In the last week of December 2012, Russian intelligence sent a coded personal message to Syrian President Bashar Assad warning him that Israel is not just onto his plan to transfer three groups of Iranian-supplied weapons stored in Syria to Hizballah in Lebanon – but is ready to thwart it.
The message from Moscow told the Syrian ruler that the moment the trucks start moving out of the arms deports, Israel will strike them.
According to DEBKA-Net-Weekly's intelligence sources, the Russian spy and surveillance ships docked permanently in the open sea opposite Israel’s Mediterranean coast gathered this information from Israel’s signals traffic.
The weapons are distributed among three secret locations in different parts of Syria, hidden there for the last two years against Israel’s standing threat to forcibly prevent them from reaching Hizballah bases in Lebanon.
One of these hidden stores is located at the southwestern Syrian town of Zabadani in the Rif Dimashq Governorate near the Lebanese border, situated in a valley enclosed by high mountains on both sides. The second is the Jamraya military complex near Damascus, which the Israeli Air Force struck Wednesday, Jan. 30. The third is in Homs in western Syria, 162 kilometers north of Damascus.
Two-month inflammable standoff between Syrian, Israeli armies
Upon receipt of Moscow’s warning, Assad placed the Syrian army, air force and navy units not directly engaged in battle with the rebels on the highest war alert opposite Israel, triggering parallel full preparedness on the Israeli side of the border (described in detail in the item on Israeli military activity versus Damascus and Beirut).
The inflammable standoff between the two armies has been going on for two months.
This week, US, Russian, Iranian, Syrian, Israeli and Hizballah spies were piecing together the current situation, according to our military and intelligence sources:
1. Assad is being squeezed hard by his Iranian friends to get the three weapons arsenals out of Syria to Hizballah in Lebanon. Iranian National Security Adviser Saeed Jalili made sure Assad was clear on this when they talked at length in Damascus Sunday, Feb. 3.
This means that Israel’s air strike on the waiting convoy of trucks at the Jamraya facility did not achieve its main objective, which was to put a stop to the arms transfers to Lebanon.
At the same time, the Syrian ruler is determined to get his own back on Israel for the attack.
Iran squeezes Assad on arms for Hizballah
2. Iran’s insistence is not altogether understood in the US and Israel, but Assad is too dependent on Iranian assistance and support to refuse to comply. If Tehran held up – or even slowed down – its arms deliveries to the Syrian army of such basics as rifles, shells for tank guns and bombs for his air force, defeat would soon stare the Syrian ruler in the face.
Iran's Islamic Revolutionary Guards Corps are furthermore reported to be training two paramilitary organizations, Jaysh al Sha'abi and the Shabiha, boasting 50,000 fighters in all – to support the exhausted Syrian army. Assad is increasingly dependent on these militias for holding his own in the war.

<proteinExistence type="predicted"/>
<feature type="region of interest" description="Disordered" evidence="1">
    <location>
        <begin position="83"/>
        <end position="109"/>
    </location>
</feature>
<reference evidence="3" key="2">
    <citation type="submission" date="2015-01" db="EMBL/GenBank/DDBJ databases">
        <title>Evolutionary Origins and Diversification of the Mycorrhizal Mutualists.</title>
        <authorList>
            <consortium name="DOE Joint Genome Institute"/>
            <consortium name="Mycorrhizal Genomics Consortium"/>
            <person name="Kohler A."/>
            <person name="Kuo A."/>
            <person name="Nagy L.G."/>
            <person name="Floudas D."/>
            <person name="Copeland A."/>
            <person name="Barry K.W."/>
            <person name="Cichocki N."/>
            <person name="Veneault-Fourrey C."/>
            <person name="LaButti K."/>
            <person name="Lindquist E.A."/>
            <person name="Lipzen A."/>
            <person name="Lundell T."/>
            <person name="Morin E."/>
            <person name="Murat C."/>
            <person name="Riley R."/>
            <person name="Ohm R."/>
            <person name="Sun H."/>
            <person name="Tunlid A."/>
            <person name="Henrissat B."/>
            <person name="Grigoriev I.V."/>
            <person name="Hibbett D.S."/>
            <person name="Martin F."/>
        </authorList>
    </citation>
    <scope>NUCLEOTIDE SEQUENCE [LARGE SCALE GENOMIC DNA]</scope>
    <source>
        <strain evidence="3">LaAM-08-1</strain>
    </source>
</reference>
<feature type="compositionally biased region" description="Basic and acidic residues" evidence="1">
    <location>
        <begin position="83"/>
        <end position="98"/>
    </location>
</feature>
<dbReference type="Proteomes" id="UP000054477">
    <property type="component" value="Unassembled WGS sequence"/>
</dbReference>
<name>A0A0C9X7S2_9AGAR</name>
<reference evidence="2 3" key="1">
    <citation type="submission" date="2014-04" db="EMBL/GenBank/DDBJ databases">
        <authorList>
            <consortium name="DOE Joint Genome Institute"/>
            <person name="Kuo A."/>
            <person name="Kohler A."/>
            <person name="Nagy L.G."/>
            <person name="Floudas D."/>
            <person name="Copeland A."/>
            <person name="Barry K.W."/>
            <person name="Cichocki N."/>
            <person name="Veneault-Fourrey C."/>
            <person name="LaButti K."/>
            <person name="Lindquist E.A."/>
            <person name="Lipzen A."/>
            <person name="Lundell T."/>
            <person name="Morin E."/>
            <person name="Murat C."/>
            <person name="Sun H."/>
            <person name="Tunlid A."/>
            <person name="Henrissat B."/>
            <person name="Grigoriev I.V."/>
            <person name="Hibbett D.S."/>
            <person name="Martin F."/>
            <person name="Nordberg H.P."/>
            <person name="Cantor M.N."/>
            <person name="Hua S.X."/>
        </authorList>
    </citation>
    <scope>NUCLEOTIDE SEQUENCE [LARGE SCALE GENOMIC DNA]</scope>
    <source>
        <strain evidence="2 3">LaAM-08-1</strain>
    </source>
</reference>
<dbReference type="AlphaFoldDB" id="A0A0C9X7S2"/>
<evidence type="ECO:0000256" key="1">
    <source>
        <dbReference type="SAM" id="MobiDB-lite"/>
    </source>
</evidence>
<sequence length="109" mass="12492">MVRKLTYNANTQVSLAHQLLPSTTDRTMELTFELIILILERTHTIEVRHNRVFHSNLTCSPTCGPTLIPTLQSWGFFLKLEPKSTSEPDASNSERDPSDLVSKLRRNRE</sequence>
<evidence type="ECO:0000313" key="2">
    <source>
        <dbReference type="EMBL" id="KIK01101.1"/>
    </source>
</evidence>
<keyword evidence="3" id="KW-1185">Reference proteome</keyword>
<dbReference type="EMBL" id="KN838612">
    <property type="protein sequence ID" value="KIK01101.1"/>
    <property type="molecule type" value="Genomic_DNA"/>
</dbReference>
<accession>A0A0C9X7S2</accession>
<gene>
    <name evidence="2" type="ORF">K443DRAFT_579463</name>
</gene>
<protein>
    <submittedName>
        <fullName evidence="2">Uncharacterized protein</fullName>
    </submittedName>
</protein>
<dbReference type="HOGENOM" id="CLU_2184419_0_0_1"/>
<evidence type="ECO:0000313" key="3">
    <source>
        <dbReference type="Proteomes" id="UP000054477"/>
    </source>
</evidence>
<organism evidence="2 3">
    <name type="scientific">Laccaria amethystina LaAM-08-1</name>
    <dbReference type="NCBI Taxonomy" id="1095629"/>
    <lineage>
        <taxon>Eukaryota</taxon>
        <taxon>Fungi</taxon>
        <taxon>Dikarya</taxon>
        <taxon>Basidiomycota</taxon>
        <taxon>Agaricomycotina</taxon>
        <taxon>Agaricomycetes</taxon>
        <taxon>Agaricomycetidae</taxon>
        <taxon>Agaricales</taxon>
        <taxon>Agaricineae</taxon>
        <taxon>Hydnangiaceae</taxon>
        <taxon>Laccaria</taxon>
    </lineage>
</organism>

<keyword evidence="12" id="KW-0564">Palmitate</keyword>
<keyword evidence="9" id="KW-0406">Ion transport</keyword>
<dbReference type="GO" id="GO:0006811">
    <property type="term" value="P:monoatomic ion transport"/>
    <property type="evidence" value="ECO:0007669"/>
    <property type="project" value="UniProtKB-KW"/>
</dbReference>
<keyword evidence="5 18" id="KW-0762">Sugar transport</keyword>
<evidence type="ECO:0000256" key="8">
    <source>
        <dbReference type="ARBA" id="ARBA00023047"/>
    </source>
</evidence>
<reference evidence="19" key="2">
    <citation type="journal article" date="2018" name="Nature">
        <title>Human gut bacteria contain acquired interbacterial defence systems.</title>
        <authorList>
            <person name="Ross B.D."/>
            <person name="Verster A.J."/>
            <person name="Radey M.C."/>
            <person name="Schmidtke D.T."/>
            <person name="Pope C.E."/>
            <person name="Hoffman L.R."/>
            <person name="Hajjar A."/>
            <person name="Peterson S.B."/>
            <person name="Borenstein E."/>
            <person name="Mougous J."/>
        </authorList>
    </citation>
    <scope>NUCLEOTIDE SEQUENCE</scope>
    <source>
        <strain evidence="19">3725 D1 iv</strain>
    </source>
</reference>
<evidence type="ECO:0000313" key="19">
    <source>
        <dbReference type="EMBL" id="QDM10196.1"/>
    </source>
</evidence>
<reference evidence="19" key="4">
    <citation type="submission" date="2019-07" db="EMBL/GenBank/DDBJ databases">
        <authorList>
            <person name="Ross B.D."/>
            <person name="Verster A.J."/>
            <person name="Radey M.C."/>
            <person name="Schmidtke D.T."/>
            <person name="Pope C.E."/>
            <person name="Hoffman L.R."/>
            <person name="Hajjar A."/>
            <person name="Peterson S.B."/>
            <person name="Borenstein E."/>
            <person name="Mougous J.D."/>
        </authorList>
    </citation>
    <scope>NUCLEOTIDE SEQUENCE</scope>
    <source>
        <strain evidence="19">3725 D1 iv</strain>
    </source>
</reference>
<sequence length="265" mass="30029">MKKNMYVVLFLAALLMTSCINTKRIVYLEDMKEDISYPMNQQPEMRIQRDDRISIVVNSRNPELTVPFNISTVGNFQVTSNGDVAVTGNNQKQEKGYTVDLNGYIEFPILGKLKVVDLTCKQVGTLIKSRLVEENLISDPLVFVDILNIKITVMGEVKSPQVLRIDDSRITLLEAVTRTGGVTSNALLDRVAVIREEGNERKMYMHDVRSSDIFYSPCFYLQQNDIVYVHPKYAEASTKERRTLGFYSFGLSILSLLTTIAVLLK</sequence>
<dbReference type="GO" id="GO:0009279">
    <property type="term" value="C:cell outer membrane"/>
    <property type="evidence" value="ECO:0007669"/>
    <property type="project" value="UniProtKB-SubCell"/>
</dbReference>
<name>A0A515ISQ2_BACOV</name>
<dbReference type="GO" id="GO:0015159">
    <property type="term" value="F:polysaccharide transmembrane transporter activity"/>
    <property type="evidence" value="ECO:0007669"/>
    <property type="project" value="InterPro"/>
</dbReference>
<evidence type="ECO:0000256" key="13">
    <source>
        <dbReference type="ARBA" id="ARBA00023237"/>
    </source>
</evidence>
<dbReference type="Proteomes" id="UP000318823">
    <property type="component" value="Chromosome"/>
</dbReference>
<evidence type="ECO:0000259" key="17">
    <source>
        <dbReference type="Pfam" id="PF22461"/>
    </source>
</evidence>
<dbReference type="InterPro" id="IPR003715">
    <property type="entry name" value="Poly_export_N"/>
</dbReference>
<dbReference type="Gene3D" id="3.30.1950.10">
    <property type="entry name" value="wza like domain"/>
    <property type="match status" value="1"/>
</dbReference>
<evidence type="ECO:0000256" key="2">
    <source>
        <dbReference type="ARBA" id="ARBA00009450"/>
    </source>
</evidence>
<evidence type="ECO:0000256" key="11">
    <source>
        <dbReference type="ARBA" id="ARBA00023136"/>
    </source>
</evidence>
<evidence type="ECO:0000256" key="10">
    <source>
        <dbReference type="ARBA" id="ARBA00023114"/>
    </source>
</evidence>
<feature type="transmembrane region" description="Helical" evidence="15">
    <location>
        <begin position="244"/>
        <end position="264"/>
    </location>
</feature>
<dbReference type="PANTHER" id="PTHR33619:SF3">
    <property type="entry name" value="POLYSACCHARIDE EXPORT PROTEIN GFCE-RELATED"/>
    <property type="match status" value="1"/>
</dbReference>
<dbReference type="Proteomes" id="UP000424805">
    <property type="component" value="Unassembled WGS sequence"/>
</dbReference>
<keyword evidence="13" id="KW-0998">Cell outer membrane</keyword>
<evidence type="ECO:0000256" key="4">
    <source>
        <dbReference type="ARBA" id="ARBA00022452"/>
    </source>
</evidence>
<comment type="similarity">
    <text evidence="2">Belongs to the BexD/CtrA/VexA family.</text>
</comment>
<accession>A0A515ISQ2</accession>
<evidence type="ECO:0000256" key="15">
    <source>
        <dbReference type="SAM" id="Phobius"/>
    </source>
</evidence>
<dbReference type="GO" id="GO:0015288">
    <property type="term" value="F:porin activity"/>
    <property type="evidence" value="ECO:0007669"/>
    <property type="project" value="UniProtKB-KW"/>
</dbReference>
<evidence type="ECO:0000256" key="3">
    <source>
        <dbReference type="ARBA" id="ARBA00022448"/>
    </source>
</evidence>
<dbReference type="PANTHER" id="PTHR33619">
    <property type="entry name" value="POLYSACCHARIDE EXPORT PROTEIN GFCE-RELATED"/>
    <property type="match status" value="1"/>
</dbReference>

The US and Israel therefore take it for granted that, at any moment, the Syrian ruler will obey Tehran and start pushing the sophisticated Iranian-supplied weapons into Lebanon by one means or another. At some point, he will also seek a limited strike against Israel.
Assad is spoiling for retaliation against Israel
3. On the Lebanese side of the border, extensive Hizballah preparations for the intake of the new weapons are being filmed by US and Israeli military satellites and spy planes. Their militiamen are busy digging tunnels for storage and silos to hold the Iran-made surface missiles and interceptor missiles. They are situated in the valleys winding through the Anti-Lebanon Mountains – al-Jebel ash-Sharq – running northeast to southwest along the Lebanese-Syrian border, parallel to the Lebanon Mountains (“anti” used here in the Greek sense of “opposite”).
The first vehicles carrying weapons moving from Syria to Lebanon, possibly within hours or days, would bring forth Israeli military action – and therefore its next clash of arms with Syria and Hizballah.
4. The same applies to a limited Syrian attack on Israel. All that Assad is waiting for, according to US and Israeli intelligence estimates, is a break in the downpours of rain, hail and heavy cloud enveloping this part of the Middle East up until this week. The clear skies forecast for this weekend portend stepped-up military activity at these flashpoints.
Assad’s choice of Israeli targets is the subject of intense speculation; He may go for a missile strike against an Israeli military base or a terrorist attack on a military facility near their shared Golan border. The Syrian ruler is not expected to be deterred by the predictability of an Israeli counter-offensive against an unpredictable strategic target in Syria.
Assad is beset by his own quandary. In two years of savage combat, the Syrian army has proven its military superiority over the rebel movement. But he has no way of exercising this preponderance in terms of controlling his disintegrating country. And so rule is in danger of slipping out of his hands.